COMPARATIVE STUDY
JOURNAL ARTICLE
Add like
Add dislike
Add to saved papers

Complications and Outcomes After Gynecomastia Surgery: Analysis of 204 Pediatric and 1583 Adult Cases from a National Multi-center Database.

BACKGROUND: Gynecomastia is a common disease that is prevalent across all age groups of boys and men. Although benign in nature, it can lead to psychological and social distress, prompting affected patients to seek medical attention. Management strategies include observation and drug therapy, yet surgical procedures remain the hallmark of treatment. The goal of this study was to analyze patient demographics, outcomes, and complication rates of gynecomastia surgery in a large multi-institutional cohort.

METHODS: We performed a retrospective analysis of the American College of Surgeons National Surgical Quality Improvement Program adult and pediatric databases to produce two cohorts that underwent gynecomastia surgical repair. The two populations were compared for comorbidities, perioperative details, and complication rates. Multivariate analyses helped detect risk factors associated with adverse events.

RESULTS: A total of 204 pediatric and 1583 adult male patients were identified in our analysis. Mean ages were 15.8 and 39.6 years, respectively. A BMI of 28.2 in the latter cohort revealed an overweight adult population. Preoperative comorbidities (0.0-4.9% in children, 0.0-6.4% in adults) and American Society of Anesthesiologists scores (ASA 1 + 2: 98.5 and 82.7%) symbolized a healthy population. Procedures were subsequently performed mostly as outpatient (84.3 and 93.9%) and with short hospitalization durations (0.27 and 0.06 days). Our results demonstrated low surgical (3.9 and 1.9%) and medical (0.0 and 0.3%) complications within the standardized 30-day postoperative period. Children and adolescents, however, required double mean operative times compared to adults (111.3 vs 56.7 min).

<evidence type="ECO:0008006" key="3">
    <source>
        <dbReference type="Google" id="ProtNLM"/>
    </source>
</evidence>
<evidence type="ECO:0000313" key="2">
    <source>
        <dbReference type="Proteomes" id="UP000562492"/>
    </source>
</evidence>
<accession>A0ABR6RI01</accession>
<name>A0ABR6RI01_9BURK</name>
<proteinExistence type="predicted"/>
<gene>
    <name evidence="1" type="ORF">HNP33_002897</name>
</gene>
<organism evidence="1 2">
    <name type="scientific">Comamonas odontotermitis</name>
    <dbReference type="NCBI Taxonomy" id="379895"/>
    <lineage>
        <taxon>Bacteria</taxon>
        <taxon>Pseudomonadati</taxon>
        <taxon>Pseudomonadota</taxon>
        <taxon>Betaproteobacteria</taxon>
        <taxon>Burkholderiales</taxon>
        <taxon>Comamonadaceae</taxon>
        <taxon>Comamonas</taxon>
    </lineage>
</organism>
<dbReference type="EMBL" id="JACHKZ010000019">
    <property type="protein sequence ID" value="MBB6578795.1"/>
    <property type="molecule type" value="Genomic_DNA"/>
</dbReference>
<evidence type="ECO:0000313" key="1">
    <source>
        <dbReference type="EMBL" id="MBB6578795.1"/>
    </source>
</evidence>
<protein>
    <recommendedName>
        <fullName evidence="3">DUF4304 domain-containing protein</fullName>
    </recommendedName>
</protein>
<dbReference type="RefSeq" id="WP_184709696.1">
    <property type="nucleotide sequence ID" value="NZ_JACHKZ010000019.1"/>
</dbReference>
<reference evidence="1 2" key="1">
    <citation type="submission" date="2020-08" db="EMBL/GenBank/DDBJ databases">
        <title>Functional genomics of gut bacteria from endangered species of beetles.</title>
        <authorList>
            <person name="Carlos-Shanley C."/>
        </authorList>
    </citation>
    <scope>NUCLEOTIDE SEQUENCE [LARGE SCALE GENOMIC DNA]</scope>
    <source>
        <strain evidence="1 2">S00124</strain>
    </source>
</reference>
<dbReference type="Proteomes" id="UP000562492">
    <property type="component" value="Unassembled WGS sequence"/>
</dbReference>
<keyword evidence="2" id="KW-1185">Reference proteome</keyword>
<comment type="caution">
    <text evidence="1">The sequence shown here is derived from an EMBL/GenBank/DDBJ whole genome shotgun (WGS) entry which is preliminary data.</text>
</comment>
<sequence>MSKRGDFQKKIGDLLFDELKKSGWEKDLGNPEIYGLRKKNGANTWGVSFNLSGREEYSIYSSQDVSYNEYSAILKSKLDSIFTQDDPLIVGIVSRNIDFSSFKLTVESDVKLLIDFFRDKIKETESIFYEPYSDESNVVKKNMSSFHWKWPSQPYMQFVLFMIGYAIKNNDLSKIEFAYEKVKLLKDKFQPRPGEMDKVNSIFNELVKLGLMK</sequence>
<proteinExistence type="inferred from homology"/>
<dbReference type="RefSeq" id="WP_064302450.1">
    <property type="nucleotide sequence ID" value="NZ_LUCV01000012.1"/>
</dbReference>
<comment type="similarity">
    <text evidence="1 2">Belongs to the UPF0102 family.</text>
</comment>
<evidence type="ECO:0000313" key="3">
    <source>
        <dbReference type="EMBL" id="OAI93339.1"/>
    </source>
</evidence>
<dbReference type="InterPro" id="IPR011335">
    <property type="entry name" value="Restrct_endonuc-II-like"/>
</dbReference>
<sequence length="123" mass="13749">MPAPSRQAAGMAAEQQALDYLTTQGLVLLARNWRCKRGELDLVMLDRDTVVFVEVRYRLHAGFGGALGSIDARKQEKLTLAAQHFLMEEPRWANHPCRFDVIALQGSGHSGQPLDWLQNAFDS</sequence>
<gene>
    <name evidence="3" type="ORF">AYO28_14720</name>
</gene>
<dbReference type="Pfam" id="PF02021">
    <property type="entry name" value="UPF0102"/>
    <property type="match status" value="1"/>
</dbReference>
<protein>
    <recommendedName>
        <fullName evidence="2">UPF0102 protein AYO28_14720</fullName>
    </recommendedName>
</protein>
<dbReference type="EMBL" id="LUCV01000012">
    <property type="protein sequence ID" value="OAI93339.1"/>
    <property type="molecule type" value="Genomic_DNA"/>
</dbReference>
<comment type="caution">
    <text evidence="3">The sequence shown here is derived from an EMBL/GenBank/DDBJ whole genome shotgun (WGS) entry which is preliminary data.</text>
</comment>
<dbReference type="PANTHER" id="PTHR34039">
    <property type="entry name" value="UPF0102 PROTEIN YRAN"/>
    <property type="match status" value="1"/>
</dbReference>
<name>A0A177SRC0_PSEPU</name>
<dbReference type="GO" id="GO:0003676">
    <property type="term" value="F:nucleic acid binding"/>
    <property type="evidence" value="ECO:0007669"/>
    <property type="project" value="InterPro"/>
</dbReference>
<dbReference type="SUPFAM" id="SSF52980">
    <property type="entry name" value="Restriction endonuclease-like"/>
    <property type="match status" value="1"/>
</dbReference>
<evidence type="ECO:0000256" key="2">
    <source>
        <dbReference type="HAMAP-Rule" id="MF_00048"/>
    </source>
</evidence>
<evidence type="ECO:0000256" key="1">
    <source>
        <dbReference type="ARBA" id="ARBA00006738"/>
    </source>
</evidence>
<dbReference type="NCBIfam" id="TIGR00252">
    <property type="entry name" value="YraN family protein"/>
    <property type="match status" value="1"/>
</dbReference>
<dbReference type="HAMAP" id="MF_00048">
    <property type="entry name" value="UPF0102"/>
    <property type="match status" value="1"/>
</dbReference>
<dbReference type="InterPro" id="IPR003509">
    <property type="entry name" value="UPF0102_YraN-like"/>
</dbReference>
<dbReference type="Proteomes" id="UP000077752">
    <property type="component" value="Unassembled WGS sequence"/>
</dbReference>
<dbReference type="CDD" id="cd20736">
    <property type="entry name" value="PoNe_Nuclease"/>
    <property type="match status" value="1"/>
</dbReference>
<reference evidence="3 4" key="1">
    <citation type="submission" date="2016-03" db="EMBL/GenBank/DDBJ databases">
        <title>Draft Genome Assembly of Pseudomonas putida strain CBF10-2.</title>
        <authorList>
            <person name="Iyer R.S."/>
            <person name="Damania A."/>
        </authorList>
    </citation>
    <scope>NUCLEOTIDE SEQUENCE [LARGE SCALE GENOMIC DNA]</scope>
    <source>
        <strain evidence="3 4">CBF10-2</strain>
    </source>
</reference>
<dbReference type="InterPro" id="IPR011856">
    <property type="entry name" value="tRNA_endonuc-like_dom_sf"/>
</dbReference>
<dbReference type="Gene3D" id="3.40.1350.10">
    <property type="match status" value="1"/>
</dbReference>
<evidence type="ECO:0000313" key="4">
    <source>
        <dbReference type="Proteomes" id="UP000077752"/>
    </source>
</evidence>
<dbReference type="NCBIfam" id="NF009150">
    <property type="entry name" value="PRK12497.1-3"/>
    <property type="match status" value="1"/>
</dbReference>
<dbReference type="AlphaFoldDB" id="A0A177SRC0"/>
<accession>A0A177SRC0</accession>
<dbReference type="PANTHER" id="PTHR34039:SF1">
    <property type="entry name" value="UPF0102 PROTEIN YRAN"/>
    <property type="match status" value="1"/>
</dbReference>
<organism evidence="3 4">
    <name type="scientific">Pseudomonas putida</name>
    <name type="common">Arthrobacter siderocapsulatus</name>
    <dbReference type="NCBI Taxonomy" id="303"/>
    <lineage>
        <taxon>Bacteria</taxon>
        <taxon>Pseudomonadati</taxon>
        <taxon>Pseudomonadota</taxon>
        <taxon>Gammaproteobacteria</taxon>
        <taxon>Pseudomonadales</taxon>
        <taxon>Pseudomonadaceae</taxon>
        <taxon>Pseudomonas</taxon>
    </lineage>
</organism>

CONCLUSION: Operative gynecomastia treatment remains a safe treatment modality across all age groups. Patients with known preoperative medical or surgical comorbidities necessitate more extensive perioperative assessment and monitoring.

LEVEL OF EVIDENCE III: This journal requires that authors assign a level of evidence to each article. For a full description of these Evidence-Based Medicine ratings, please refer to the Table of Contents or the online Instructions to Authors www.springer.com/00266 .

Full text links

We have located links that may give you full text access.
Can't access the paper?
Try logging in through your university/institutional subscription. For a smoother one-click institutional access experience, please use our mobile app.

For the best experience, use the Read mobile app

Mobile app image

Get seemless 1-tap access through your institution/university

For the best experience, use the Read mobile app

All material on this website is protected by copyright, Copyright © 1994-2024 by WebMD LLC.
This website also contains material copyrighted by 3rd parties.

By using this service, you agree to our terms of use and privacy policy.

Your Privacy Choices Toggle icon

You can now claim free CME credits for this literature searchClaim now

Get seemless 1-tap access through your institution/university

For the best experience, use the Read mobile app